YASIN: In general, yes.

STAHL: You know that Muslims work there that people of all religions worked there. All nationalities.

YASIN: Yes.

YASIN: I am very sorry for what happened. I don't know what to do to make it up. My father died because of pain and sadness. It caused many troubles. I don't know how to apologize for it.

NOT ONLY DOES HE EXPRESS REMORSE – SOMETHING NONE OF THE OTHERS IN THE PLOT HAS EVER DONE – YASIN INCRIMINATES HIMSELF IN MORE WAYS THAN THE GOVERNMENT EVER KNEW. FOR INSTANCE--

STAHL: You, yourself, went along to check out the Jewish neighborhoods in Brooklyn. You, yourself, went along to check out the World Trade Center with Ramzi Yousef.

YASIN: We went the three of us: me, Ramzi Yousef and Salameh.

STAHL: So you-- you were involved to the extent that you were actually helping them check out the sites?

YASIN: Yes. I used to like to go out and see places, American neighborhoods with plenty of enthusiasm. Every place they went, I went along.

STAHL: But you knew that he was looking for targets. You-- you're making it sound like you were a tourist. You knew that he was picking out things to bomb.

YASIN: Yes, he told me that.

HE ALSO ADMITS TO HELPING YOUSEF BUY THE CHEMICALS AND EQUIPMENT AT THIS COMPANY IN JERSEY CITY TO MAKE THE BOMB.

STAHL: Did you know where he got his experience?

YASIN: He said that in Peshawar there were schools that taught--

STAHL: Terrorist schools? You knew who you were dealing with here. You knew that he had been trained to come to the United States as a terrorist to make bombs and blow things up. You knew that?

YASIN: I knew that after I started working with them.

WORK, HE SAYS, THAT INCLUDED HELPING MAKE THE BOMB WHICH WAS ASSEMBLED IN A SEPARATE APARTMENT IN JERSEY CITY THEY HAD RENTED.

STAHL: You were mixing the chemicals.

YASIN: I never worked with chemicals before. That was not my field.

STAHL: But you were doing it.

YASIN: He was teaching us. He was the teacher, me and Salameh were the students under his hand.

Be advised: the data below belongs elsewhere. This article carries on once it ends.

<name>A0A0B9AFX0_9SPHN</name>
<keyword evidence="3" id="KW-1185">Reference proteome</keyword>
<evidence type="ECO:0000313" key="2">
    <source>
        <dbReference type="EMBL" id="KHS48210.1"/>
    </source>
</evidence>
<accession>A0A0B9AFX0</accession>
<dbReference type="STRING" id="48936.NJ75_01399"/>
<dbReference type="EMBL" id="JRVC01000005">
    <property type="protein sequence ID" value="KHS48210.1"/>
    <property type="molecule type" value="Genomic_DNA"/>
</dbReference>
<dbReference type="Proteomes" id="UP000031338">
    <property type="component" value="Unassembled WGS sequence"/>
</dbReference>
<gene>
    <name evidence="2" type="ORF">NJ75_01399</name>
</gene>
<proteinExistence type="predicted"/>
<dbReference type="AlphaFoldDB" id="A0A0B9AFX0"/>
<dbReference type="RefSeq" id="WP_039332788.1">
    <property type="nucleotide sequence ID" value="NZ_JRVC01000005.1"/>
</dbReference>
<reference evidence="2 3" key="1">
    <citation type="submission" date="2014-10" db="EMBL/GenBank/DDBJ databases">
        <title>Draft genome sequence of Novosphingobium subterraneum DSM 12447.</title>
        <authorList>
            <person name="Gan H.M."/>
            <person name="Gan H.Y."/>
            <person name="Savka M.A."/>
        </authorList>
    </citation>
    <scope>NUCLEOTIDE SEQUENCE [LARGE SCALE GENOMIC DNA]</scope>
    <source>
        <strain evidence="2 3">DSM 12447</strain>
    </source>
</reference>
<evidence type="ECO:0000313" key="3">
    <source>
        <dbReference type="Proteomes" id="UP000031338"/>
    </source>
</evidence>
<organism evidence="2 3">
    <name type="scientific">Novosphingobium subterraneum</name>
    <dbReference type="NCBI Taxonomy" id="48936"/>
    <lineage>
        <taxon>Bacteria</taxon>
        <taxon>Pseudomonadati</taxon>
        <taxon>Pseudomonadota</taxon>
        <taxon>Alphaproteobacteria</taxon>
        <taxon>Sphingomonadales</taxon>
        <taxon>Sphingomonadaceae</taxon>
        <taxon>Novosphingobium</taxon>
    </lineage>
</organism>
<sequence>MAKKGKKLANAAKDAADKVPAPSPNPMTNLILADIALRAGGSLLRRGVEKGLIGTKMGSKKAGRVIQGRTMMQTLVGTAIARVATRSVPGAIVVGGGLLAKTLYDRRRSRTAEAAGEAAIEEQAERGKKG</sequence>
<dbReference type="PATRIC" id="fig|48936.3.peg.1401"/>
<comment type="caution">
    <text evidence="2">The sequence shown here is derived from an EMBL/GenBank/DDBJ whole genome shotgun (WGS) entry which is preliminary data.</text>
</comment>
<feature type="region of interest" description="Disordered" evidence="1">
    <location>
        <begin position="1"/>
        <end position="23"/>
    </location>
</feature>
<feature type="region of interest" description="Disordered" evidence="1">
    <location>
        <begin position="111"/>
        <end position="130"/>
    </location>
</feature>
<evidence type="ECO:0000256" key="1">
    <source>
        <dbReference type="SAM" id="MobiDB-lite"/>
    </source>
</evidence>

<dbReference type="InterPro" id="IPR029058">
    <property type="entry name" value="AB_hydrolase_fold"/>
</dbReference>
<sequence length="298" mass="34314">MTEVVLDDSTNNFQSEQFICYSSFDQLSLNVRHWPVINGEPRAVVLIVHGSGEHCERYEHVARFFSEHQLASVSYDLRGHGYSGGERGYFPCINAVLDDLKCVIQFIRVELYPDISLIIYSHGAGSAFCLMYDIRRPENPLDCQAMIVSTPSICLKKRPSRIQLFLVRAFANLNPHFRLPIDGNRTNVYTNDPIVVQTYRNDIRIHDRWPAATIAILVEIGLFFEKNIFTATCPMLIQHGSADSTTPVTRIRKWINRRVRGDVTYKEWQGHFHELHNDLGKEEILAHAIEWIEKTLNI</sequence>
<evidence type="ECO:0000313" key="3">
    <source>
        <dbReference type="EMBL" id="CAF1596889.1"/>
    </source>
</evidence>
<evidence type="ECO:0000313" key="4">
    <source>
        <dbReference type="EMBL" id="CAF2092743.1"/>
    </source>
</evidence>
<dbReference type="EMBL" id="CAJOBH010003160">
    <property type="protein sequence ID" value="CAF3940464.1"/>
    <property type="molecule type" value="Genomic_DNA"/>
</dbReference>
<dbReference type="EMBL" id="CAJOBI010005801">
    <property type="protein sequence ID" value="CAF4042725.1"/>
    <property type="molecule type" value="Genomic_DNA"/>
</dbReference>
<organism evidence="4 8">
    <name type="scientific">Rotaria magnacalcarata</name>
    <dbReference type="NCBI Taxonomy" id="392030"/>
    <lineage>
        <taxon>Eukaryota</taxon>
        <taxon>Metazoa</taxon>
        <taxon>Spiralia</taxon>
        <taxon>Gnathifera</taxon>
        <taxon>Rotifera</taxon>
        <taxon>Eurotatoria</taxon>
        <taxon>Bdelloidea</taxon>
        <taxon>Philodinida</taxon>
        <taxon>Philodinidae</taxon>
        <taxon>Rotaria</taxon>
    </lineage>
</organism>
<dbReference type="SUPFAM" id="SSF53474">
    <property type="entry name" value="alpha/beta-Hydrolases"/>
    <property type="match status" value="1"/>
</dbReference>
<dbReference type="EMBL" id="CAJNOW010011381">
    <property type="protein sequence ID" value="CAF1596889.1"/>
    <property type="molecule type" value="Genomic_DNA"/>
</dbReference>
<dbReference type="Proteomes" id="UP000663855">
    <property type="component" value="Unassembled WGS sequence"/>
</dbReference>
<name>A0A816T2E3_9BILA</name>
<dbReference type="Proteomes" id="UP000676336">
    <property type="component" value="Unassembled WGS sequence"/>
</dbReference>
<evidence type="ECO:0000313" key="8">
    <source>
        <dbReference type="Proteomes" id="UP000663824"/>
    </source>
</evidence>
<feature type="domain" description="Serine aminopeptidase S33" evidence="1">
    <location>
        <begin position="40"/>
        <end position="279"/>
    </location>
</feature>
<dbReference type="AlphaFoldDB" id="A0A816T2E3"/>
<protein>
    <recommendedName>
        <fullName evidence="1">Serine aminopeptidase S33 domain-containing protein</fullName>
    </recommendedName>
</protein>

YASIN: At one time, during the work, acid spilled on my leg. I have -- scars on my leg.

STAHL: Can you show us?

YASIN: I was walking wearing shoes, and it made a hole in it. My whole leg went red and inflamed. My leg took more than a week to heal.

STAHL: Did you-- did you help them load the bomb onto the van?

YASIN: No. No, I—

STAHL: Did you watch them do it?

YASIN: Yeah.

STAHL: You didn't help because of your leg?

YASIN: Yeah.

THE BOMB WENT OFF IN THE GARAGE OF THE WORLD TRADE CENTER ON FEBRUARY 26TH, 1993. WITHIN HOURS RAMZI YOUSEF WAS ON A PLANE TO PAKISTAN. SALAMEH WAS ARRESTED WHEN – INCREDIBLY – HE WENT BACK TO GET HIS $400 DEPOSIT FROM THE TRUCK RENTAL COMPANY.

STAHL: Was there a plan for what would happen after the explosion? Was there a getaway plan? Was there a rehearsal of what you would say if the police came?

YASIN: No, there was no specific plan. Ramzi Yousef did the operation and ran off. He left the others to their fate. He did not care. He just left.

STAHL: So, you were on your own. You were on your own. You were all on your own?

YASIN: Yes.

A COUPLE OF DAYS LATER, THE FBI CAME CALLING. HE SAYS THEY BROKE INTO HIS APARTMENT, TIED HIM UP, CONDUCTED A THOROUGH SEARCH. WHAT THEY FOUND, ACCORDING TO COURT FILINGS, WERE: TRACES PF THE BOMB EXPLOSIVES ON "A SCALE," "A TOOL BOX," AND "A SHIRT." FROM THE TRASH OUTSIDE THEY FOUND THE JEANS HE WAS WEARING WHEN HE SPILLED ACID ON HIS LEG, AND TORN PIECES OF A MAP SHOWING THE ROUTE TO YOUSEF'S OTHER APARTMENT. BEFORE ANY OF THIS COULD BE ANALYZED, THE FBI AGENTS TOOK YASIN TO HEADQUARTERS WHERE, DURING THE INTERROGATION -

YASIN: I had an epilepsy fit and I fell on the floor.

STAHL: An epileptic fit.

YASIN: Yes.

STAHL: You had a seizure during the interrogation.

YASIN SAYS HE WAS COOPERATING. SO DOES NEAL HERMAN, THE RETIRED FBI AGENT WHO SUPERVISED THE INVESTIGATION OF THE '93 BOMBING.

HERMAN: He gave us information about associates of Mr. Salameh and several locations where there were search warrants being executed. Bomb factories had been identified. And he was a person that was giving information that we felt was of, of value to us.

YASIN WAS SO HELPFUL, THE FBI RELEASED HIM.

STAHL: The FBI let you go?

YASIN: Yeah. Yeah.

STAHL: They let you go.

YASIN: He drove me back home in the FBI car.

STAHL: Did they ever ask you if you were involved in any way?

YASIN: No.

STAHL: They never once asked any question about whether you took to part in this in any way?

YASIN: No. All the talking was on Ramzi Yousef and Mohammed Salameh.

YASIN REINFORCED THE IMPRESSION HE WAS COOPERATING BY VOLUNTARILY RETURNING THE NEXT DAY AND SHOWING THE FBI THIS APARTMENT IN JERSEY CITY WHERE THE BOMB WAS MADE. BUT THE FBI AGENT DIDN'T HAVE A SEARCH WARRANT.